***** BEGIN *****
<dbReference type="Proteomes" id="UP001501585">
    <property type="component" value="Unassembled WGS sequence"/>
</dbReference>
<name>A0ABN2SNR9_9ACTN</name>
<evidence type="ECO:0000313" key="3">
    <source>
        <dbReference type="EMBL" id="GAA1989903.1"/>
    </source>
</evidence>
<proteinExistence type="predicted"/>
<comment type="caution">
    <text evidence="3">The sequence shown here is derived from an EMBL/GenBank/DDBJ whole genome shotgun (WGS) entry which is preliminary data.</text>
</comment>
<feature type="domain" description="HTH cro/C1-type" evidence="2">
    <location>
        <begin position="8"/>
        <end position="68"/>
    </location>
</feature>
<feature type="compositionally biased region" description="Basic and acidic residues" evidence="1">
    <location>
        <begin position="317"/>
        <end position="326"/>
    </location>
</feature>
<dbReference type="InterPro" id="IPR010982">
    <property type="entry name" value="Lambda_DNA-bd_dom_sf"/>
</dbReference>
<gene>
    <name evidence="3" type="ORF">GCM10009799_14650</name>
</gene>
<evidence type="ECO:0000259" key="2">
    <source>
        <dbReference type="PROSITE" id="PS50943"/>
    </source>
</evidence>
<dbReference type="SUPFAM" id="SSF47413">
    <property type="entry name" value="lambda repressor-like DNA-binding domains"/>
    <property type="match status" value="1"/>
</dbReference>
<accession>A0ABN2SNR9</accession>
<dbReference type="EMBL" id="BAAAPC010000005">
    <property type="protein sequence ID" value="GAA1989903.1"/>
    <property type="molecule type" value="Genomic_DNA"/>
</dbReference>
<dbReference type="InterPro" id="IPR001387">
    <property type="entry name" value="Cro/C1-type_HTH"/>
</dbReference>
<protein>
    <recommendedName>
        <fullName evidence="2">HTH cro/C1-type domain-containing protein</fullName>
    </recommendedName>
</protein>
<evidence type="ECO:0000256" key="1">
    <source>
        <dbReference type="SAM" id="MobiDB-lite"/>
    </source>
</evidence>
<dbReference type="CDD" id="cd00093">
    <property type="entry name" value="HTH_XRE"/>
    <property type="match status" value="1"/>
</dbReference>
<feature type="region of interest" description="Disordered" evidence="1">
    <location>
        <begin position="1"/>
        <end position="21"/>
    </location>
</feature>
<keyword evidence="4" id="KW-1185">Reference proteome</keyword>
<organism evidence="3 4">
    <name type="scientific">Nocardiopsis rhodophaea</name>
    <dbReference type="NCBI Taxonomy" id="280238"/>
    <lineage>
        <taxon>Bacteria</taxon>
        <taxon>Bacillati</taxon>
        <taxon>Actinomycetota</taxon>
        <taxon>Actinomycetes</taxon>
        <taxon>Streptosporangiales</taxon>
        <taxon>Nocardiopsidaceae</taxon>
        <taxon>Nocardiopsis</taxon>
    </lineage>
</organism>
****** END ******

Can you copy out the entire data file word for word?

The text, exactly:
<dbReference type="Proteomes" id="UP001501585">
    <property type="component" value="Unassembled WGS sequence"/>
</dbReference>
<name>A0ABN2SNR9_9ACTN</name>
<evidence type="ECO:0000313" key="3">
    <source>
        <dbReference type="EMBL" id="GAA1989903.1"/>
    </source>
</evidence>
<proteinExistence type="predicted"/>
<comment type="caution">
    <text evidence="3">The sequence shown here is derived from an EMBL/GenBank/DDBJ whole genome shotgun (WGS) entry which is preliminary data.</text>
</comment>
<feature type="domain" description="HTH cro/C1-type" evidence="2">
    <location>
        <begin position="8"/>
        <end position="68"/>
    </location>
</feature>
<feature type="compositionally biased region" description="Basic and acidic residues" evidence="1">
    <location>
        <begin position="317"/>
        <end position="326"/>
    </location>
</feature>
<dbReference type="InterPro" id="IPR010982">
    <property type="entry name" value="Lambda_DNA-bd_dom_sf"/>
</dbReference>
<gene>
    <name evidence="3" type="ORF">GCM10009799_14650</name>
</gene>
<evidence type="ECO:0000259" key="2">
    <source>
        <dbReference type="PROSITE" id="PS50943"/>
    </source>
</evidence>
<dbReference type="SUPFAM" id="SSF47413">
    <property type="entry name" value="lambda repressor-like DNA-binding domains"/>
    <property type="match status" value="1"/>
</dbReference>
<accession>A0ABN2SNR9</accession>
<dbReference type="EMBL" id="BAAAPC010000005">
    <property type="protein sequence ID" value="GAA1989903.1"/>
    <property type="molecule type" value="Genomic_DNA"/>
</dbReference>
<dbReference type="InterPro" id="IPR001387">
    <property type="entry name" value="Cro/C1-type_HTH"/>
</dbReference>
<protein>
    <recommendedName>
        <fullName evidence="2">HTH cro/C1-type domain-containing protein</fullName>
    </recommendedName>
</protein>
<evidence type="ECO:0000256" key="1">
    <source>
        <dbReference type="SAM" id="MobiDB-lite"/>
    </source>
</evidence>
<dbReference type="CDD" id="cd00093">
    <property type="entry name" value="HTH_XRE"/>
    <property type="match status" value="1"/>
</dbReference>
<feature type="region of interest" description="Disordered" evidence="1">
    <location>
        <begin position="1"/>
        <end position="21"/>
    </location>
</feature>
<keyword evidence="4" id="KW-1185">Reference proteome</keyword>
<organism evidence="3 4">
    <name type="scientific">Nocardiopsis rhodophaea</name>
    <dbReference type="NCBI Taxonomy" id="280238"/>
    <lineage>
        <taxon>Bacteria</taxon>
        <taxon>Bacillati</taxon>
        <taxon>Actinomycetota</taxon>
        <taxon>Actinomycetes</taxon>
        <taxon>Streptosporangiales</taxon>
        <taxon>Nocardiopsidaceae</taxon>
        <taxon>Nocardiopsis</taxon>
    </lineage>
</organism>